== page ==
Tag Archives: Stilton

Notes on Food

We had the final two bean burgers tonight, served up with salad, mayonnaise, ketchup and a soft white roll. Julia’s was a little dry, despite the mayo. Mine was nice and moist. The difference between the two was that she had the one that I hadn’t dropped in the  washing up bowl. That’s what happens when you work in a cramped space and don’t tidy up as you go.

Luckily I was able to grab it quickly and dry it with kitchen paper. It was good, but even if it did produce a nice moist burger it’s not a technique I’ll be recommending.

No pictures – we ate it before I remembered.

We will be having soup for lunch tomorrow, and at least one other day. I made a big pan of it yesterday. It’s sweet potato, butternut squash, chilli and ginger. Initial tests indicate it’s tasty and I’m likely to have clear sinuses by the end of the week. Chilli and ginger are both good for you so I’m starting to add more to all my recipes.

After drawing a blank last night I found a fully-stocked offal section at the supermarket today and now have the sheep hearts I need for hearts and plum sauce. I also have plums, though I’m feeling guilty about buying out of season Chilean plums.

Strange that I could buy plums but couldn’t buy Bramley apples. Even stranger, when looking at the cheese TESCO stocks four sorts of goat’s milk cheese but only two sorts of Stilton. Even if you accept goat’s milk cheese as proper cheese there’s no excuse for only stocking two sorts of Stilton when we’re in the geographically protected area.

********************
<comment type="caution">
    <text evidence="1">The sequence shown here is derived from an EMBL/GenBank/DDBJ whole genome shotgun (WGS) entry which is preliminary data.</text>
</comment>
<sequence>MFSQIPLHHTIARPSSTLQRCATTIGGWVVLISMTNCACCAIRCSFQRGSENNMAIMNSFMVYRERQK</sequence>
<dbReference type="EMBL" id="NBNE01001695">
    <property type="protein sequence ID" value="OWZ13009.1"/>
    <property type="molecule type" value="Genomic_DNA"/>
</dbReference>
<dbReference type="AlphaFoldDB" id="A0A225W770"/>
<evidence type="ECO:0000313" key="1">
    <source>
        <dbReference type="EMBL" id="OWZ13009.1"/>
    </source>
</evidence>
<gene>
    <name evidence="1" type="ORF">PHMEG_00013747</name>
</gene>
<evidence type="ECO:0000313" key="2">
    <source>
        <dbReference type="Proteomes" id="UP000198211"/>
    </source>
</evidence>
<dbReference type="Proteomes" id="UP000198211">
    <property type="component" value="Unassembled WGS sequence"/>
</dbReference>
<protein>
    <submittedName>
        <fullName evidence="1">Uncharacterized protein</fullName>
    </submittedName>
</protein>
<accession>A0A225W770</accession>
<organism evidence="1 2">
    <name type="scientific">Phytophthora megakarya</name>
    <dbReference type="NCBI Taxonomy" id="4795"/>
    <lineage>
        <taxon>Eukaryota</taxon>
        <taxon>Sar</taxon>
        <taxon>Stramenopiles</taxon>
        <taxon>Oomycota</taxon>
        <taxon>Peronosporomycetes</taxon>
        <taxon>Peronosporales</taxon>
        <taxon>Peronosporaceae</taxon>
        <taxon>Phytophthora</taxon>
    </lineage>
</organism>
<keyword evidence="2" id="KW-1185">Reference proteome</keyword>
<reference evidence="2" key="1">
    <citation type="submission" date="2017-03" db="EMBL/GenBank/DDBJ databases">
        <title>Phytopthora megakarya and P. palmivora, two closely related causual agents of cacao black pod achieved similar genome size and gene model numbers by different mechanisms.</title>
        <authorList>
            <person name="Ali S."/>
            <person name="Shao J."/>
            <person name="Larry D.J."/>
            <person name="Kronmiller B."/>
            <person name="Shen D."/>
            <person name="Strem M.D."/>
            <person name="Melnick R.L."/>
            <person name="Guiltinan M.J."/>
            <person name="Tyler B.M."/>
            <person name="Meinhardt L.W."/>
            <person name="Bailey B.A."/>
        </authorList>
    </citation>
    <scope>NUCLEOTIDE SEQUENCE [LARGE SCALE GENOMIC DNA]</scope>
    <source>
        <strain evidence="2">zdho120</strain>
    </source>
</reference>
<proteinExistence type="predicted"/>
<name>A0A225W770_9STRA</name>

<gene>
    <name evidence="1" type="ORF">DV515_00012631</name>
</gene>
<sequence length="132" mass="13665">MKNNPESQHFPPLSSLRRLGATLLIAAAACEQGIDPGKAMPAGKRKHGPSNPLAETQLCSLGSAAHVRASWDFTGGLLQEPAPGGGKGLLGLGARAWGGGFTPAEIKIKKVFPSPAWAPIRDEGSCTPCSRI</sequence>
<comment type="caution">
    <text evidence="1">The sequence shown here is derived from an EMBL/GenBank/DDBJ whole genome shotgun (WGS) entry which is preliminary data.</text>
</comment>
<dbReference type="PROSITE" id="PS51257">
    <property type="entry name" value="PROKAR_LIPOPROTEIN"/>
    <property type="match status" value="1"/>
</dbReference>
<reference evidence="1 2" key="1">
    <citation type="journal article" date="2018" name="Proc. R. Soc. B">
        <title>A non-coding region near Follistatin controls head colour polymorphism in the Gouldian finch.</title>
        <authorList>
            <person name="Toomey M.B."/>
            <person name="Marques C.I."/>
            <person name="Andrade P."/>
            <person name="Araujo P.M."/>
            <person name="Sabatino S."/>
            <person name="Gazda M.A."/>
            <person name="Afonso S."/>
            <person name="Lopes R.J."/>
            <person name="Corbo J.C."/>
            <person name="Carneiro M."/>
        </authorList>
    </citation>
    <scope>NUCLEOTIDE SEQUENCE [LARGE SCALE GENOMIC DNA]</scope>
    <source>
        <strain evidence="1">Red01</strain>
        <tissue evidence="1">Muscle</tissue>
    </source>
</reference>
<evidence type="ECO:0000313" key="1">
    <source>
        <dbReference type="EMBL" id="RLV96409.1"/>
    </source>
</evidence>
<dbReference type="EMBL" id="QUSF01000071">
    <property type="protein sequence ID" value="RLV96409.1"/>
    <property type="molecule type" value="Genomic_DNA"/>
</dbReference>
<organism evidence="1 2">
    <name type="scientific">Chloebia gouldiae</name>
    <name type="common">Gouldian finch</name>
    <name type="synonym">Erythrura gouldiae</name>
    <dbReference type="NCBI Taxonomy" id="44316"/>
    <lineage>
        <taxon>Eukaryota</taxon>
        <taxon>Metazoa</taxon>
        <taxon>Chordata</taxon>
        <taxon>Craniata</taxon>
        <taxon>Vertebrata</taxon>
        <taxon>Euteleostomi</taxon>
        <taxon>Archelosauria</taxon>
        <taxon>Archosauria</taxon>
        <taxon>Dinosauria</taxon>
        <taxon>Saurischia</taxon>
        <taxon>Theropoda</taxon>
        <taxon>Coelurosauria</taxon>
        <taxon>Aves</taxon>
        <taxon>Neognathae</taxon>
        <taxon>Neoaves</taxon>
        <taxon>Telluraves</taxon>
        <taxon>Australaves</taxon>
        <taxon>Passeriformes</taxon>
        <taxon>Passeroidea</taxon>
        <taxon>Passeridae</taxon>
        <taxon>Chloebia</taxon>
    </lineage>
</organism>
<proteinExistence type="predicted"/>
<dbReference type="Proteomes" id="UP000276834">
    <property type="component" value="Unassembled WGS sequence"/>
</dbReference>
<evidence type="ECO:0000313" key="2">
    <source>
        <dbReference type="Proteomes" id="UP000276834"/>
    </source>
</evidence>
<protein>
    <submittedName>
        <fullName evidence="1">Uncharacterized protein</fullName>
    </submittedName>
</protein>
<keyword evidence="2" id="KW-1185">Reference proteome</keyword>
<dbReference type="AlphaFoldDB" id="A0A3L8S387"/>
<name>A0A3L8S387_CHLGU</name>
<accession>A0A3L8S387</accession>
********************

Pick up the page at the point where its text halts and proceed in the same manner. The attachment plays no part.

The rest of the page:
Cheese scones and butterflies

I won’t deny it, when I look at the title I can’t help thinking that butterflies in  a light tempura batter would make an interesting dish. It would also be likely to result in an outcry, and possibly a prosecution. All in all, I think I will give it a miss. They probably don’t taste that good anyway. I remember Number Two son describing chilli-coated scorpions (he doesn’t mess about when it comes to street food) when he came back from China – no meat, no taste – just chilli and crunch. I suspect butterflies, in the absence of a chitin shell to crunch, will just taste of batter. Here is some research on the edibility of butterflies.

We have had a lot of small tortoiseshells in the last few weeks – up to eighteen on the red buddleia, which seems to be the new bush of choice. Despite dead-heading the blue one is fading. That’s good to see after not seeing one small tortoiseshell for months in the middle of summer.

As I dried a cloth out on the decking a Speckled Wood dropped by for a drink. I had no camera, of course.

I ended the week with a splurge of 200 salt dough shapes – all farm animals for Flintham Show next week, but lost a considerable amount of time when the Farmer’s Sister turned up to set up the cafe.  Not sure why feeding people bacon cobs takes precedence over educating the nation (though colouring salt dough shapes isn’t going to develop many Nobel Laureates, I confess) but that’s how it is. She won, the nation lost. Blood, they say, is thicker than water, and if this happens again we may get a chance to test that observation.